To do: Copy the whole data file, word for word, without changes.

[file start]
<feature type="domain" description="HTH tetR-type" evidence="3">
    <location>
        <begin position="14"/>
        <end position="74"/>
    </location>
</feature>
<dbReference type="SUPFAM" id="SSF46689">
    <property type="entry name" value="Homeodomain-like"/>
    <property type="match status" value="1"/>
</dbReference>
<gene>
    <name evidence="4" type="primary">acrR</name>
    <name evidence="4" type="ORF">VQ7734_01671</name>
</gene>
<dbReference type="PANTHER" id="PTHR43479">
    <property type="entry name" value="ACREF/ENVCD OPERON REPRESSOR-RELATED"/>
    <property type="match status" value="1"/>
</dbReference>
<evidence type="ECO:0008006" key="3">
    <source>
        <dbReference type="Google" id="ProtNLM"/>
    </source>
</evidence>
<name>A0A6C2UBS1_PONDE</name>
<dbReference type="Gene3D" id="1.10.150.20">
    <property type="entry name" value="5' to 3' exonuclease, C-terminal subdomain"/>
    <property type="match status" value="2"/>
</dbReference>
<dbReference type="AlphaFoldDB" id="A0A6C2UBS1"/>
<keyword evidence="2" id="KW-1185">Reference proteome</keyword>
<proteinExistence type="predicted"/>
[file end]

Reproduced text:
<feature type="domain" description="HTH tetR-type" evidence="3">
    <location>
        <begin position="14"/>
        <end position="74"/>
    </location>
</feature>
<dbReference type="SUPFAM" id="SSF46689">
    <property type="entry name" value="Homeodomain-like"/>
    <property type="match status" value="1"/>
</dbReference>
<gene>
    <name evidence="4" type="primary">acrR</name>
    <name evidence="4" type="ORF">VQ7734_01671</name>
</gene>
<dbReference type="PANTHER" id="PTHR43479">
    <property type="entry name" value="ACREF/ENVCD OPERON REPRESSOR-RELATED"/>
    <property type="match status" value="1"/>
</dbReference>
<evidence type="ECO:0008006" key="3">
    <source>
        <dbReference type="Google" id="ProtNLM"/>
    </source>
</evidence>
<name>A0A6C2UBS1_PONDE</name>
<dbReference type="Gene3D" id="1.10.150.20">
    <property type="entry name" value="5' to 3' exonuclease, C-terminal subdomain"/>
    <property type="match status" value="2"/>
</dbReference>
<dbReference type="AlphaFoldDB" id="A0A6C2UBS1"/>
<keyword evidence="2" id="KW-1185">Reference proteome</keyword>
<proteinExistence type="predicted"/>